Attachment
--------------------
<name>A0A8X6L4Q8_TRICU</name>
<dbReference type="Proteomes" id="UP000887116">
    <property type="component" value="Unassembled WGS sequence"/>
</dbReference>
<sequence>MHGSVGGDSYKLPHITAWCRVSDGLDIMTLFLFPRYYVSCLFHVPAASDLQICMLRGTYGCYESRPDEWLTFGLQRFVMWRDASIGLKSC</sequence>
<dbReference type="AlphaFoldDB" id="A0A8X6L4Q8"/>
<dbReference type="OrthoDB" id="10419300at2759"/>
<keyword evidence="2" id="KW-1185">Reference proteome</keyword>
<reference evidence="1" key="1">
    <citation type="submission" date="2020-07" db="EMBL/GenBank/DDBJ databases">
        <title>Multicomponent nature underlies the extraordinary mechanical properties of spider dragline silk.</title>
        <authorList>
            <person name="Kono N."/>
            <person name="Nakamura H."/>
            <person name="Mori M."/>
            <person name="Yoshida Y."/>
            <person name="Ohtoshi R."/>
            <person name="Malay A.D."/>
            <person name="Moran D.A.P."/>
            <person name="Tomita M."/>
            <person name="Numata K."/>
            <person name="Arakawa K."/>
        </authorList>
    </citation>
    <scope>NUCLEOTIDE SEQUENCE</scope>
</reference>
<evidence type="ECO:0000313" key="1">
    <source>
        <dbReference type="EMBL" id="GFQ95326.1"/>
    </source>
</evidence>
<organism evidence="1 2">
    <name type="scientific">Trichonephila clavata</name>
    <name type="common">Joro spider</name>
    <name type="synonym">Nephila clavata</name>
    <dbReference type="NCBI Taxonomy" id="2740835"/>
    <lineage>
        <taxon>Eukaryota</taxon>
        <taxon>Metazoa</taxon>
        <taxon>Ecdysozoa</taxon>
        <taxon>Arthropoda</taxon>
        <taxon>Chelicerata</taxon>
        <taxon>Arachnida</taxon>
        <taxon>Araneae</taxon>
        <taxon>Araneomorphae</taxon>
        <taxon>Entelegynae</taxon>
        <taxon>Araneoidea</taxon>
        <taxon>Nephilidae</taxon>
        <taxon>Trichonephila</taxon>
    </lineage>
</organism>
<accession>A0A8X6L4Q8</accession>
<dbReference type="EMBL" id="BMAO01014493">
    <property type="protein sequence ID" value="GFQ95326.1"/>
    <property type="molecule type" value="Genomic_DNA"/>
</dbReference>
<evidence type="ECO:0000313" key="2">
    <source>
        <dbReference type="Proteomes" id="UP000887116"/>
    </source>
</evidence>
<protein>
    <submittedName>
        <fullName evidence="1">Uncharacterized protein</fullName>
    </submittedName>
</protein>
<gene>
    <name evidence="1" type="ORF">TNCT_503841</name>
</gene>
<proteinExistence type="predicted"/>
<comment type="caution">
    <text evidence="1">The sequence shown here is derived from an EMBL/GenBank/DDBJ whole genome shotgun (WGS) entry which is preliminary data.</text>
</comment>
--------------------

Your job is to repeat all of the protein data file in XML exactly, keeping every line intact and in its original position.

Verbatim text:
<name>A0A8X6L4Q8_TRICU</name>
<dbReference type="Proteomes" id="UP000887116">
    <property type="component" value="Unassembled WGS sequence"/>
</dbReference>
<sequence>MHGSVGGDSYKLPHITAWCRVSDGLDIMTLFLFPRYYVSCLFHVPAASDLQICMLRGTYGCYESRPDEWLTFGLQRFVMWRDASIGLKSC</sequence>
<dbReference type="AlphaFoldDB" id="A0A8X6L4Q8"/>
<dbReference type="OrthoDB" id="10419300at2759"/>
<keyword evidence="2" id="KW-1185">Reference proteome</keyword>
<reference evidence="1" key="1">
    <citation type="submission" date="2020-07" db="EMBL/GenBank/DDBJ databases">
        <title>Multicomponent nature underlies the extraordinary mechanical properties of spider dragline silk.</title>
        <authorList>
            <person name="Kono N."/>
            <person name="Nakamura H."/>
            <person name="Mori M."/>
            <person name="Yoshida Y."/>
            <person name="Ohtoshi R."/>
            <person name="Malay A.D."/>
            <person name="Moran D.A.P."/>
            <person name="Tomita M."/>
            <person name="Numata K."/>
            <person name="Arakawa K."/>
        </authorList>
    </citation>
    <scope>NUCLEOTIDE SEQUENCE</scope>
</reference>
<evidence type="ECO:0000313" key="1">
    <source>
        <dbReference type="EMBL" id="GFQ95326.1"/>
    </source>
</evidence>
<organism evidence="1 2">
    <name type="scientific">Trichonephila clavata</name>
    <name type="common">Joro spider</name>
    <name type="synonym">Nephila clavata</name>
    <dbReference type="NCBI Taxonomy" id="2740835"/>
    <lineage>
        <taxon>Eukaryota</taxon>
        <taxon>Metazoa</taxon>
        <taxon>Ecdysozoa</taxon>
        <taxon>Arthropoda</taxon>
        <taxon>Chelicerata</taxon>
        <taxon>Arachnida</taxon>
        <taxon>Araneae</taxon>
        <taxon>Araneomorphae</taxon>
        <taxon>Entelegynae</taxon>
        <taxon>Araneoidea</taxon>
        <taxon>Nephilidae</taxon>
        <taxon>Trichonephila</taxon>
    </lineage>
</organism>
<accession>A0A8X6L4Q8</accession>
<dbReference type="EMBL" id="BMAO01014493">
    <property type="protein sequence ID" value="GFQ95326.1"/>
    <property type="molecule type" value="Genomic_DNA"/>
</dbReference>
<evidence type="ECO:0000313" key="2">
    <source>
        <dbReference type="Proteomes" id="UP000887116"/>
    </source>
</evidence>
<protein>
    <submittedName>
        <fullName evidence="1">Uncharacterized protein</fullName>
    </submittedName>
</protein>
<gene>
    <name evidence="1" type="ORF">TNCT_503841</name>
</gene>
<proteinExistence type="predicted"/>
<comment type="caution">
    <text evidence="1">The sequence shown here is derived from an EMBL/GenBank/DDBJ whole genome shotgun (WGS) entry which is preliminary data.</text>
</comment>